Tuesday, March 25, 2014

Khushwant Singh the Great

Khushwant Singh (1915-2014), a much revered journalist and columnist, passed away on March 20, 2014 at the ripe age of 99. Khuswant Singh was also an accomplished historian of Sikh history and also a recognized novelist. He will be greatly missed in the enlightened circles of the society at large. I liked Khushwant Singh from my young days. I used to read the Illustrated Weekly regularly in the library of DAV College, Jalandhar, my alma mater. I read or glanced through most of the books subsequently besides reading his regular columns ‘This Above All’ and ‘Malice towards One and All’ with great interest. I may or may not have agreed with him but I felt like reading him. I have had the opportunity to meet him briefly during my diplomatic duties at a Reception at the then Yugoslavia Embassy in New Delhi sometime in 1991. He was casually dressed in a Pathani suit. As he was rightly puncturing many egos in his writings, I found him totally relaxed and without any airs of a great scholar and journalist. He created a persona for himself as a dirty old man interested in sex, scotch and easy life. But in reality he was a modest and serious man in his personal life. I wrote about Khuswant Singh many a times in this Blog. Khushwant Singh was a great man.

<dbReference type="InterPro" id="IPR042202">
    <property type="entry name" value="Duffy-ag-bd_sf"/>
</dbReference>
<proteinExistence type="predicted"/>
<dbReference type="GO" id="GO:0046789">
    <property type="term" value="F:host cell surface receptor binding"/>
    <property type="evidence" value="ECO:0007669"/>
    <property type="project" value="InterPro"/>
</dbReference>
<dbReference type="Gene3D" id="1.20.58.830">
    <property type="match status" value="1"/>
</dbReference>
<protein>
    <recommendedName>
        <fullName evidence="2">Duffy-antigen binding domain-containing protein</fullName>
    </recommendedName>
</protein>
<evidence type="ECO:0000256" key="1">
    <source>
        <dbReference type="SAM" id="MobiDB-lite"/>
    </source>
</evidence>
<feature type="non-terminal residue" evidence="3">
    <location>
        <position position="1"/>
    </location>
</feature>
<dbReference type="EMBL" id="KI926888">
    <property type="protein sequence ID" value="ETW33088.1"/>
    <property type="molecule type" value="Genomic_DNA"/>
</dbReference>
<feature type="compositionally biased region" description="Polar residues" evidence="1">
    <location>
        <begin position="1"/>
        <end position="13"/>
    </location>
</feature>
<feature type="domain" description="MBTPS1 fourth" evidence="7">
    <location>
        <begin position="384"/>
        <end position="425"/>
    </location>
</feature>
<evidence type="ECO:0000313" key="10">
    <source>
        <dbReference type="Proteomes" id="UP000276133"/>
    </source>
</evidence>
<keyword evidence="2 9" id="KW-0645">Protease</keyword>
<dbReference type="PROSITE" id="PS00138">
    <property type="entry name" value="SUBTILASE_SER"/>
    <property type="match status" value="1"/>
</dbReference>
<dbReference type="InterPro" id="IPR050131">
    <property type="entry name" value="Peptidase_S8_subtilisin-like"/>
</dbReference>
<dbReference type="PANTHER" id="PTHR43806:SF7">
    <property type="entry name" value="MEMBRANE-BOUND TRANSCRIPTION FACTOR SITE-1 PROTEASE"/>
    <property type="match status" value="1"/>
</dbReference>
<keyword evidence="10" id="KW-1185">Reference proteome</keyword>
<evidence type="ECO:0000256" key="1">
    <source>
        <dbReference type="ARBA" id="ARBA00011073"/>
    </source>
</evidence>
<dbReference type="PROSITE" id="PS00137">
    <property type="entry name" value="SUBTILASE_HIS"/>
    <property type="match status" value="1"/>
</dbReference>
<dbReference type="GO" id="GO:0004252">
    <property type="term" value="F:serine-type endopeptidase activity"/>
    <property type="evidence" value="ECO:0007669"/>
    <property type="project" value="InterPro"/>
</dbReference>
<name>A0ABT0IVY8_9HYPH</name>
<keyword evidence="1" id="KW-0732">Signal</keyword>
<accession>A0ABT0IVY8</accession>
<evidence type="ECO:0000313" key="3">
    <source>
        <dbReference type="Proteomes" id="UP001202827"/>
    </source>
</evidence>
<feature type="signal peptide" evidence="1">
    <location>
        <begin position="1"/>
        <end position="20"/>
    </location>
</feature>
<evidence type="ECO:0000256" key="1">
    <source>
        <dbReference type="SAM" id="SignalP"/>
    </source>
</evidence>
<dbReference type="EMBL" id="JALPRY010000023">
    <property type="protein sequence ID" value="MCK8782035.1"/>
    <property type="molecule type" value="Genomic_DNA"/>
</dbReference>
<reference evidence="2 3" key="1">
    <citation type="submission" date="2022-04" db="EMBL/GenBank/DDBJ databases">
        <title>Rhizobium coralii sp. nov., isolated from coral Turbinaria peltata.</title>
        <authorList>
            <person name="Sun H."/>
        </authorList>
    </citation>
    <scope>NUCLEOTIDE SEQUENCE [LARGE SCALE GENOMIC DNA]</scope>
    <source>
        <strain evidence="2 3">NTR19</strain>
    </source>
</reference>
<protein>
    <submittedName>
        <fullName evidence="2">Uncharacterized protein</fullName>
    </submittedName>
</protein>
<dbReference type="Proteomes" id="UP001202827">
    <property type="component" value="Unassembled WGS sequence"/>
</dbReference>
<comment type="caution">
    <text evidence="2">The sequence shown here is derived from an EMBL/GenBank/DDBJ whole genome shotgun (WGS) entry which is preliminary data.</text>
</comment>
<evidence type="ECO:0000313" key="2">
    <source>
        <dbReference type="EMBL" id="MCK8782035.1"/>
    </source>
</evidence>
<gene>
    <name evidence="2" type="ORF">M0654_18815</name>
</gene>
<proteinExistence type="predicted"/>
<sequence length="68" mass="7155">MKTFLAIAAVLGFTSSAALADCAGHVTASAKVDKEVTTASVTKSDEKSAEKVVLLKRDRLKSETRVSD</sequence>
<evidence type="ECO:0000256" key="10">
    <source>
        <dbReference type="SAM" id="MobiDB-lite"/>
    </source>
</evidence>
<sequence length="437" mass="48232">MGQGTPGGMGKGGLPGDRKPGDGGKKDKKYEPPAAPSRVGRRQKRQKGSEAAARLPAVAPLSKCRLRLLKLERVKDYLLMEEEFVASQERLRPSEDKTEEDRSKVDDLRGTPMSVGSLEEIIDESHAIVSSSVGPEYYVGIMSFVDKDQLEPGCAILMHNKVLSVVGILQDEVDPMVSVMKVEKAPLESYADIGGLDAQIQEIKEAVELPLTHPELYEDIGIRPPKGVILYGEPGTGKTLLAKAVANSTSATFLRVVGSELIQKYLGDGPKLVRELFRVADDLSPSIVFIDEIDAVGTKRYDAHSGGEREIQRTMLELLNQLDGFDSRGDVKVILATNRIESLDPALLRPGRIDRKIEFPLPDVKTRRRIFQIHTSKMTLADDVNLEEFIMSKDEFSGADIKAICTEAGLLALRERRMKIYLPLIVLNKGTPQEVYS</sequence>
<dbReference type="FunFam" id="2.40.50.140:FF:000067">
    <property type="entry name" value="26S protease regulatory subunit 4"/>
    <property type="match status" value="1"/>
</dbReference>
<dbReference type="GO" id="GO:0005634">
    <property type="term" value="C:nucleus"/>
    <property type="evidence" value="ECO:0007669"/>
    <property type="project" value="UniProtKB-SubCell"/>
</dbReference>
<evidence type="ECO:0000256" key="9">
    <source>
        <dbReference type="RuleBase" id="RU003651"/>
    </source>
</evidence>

I was in Delhi on March 20. My daughter Vaishali gifted me Khushwant Singh’s book ‘Khushant Singh – Obituaries – Death at my doorstep’. I had read many of the articles compiled in the book. Khushwant Singh wrote his own obituary when he was young and wrote “I will like to be remembered as someone who made people smile.” He proved to be so and wrote many joke books. In his regular columns he included good jokes sent to him by his readers and admirers. He wrote his own Epitaph:

Here lies one who spared neither man nor God;
Waste not your tears on him, he was a sod.
Writing nasty things he regarded as great fun;
Thank the Lord he is dead this son of a gun.

I have found that in many of his obituaries he quoted Allma Iqbal’s lofty poetry:

Baagh-e-bahisht say mujhay hukm-e-safar diya thha kyon;
Kaar-e-Jahaan daraaz hai, ab meyra intazar kar.

(Why did you order me out of the garden of paradise? I have a lot of work that remains unfulfilled, now you better wait for me)

I think Khuswant Singh made God to wait till he reached 100 years and completed his job of enlightening and entertaining through his books and columns.



  1. The grand old man's Train to Pakistan', reached final destination.
    Long live khushwant !

  2. thanks mohit. anybody who has something to do with reading will miss khuswant.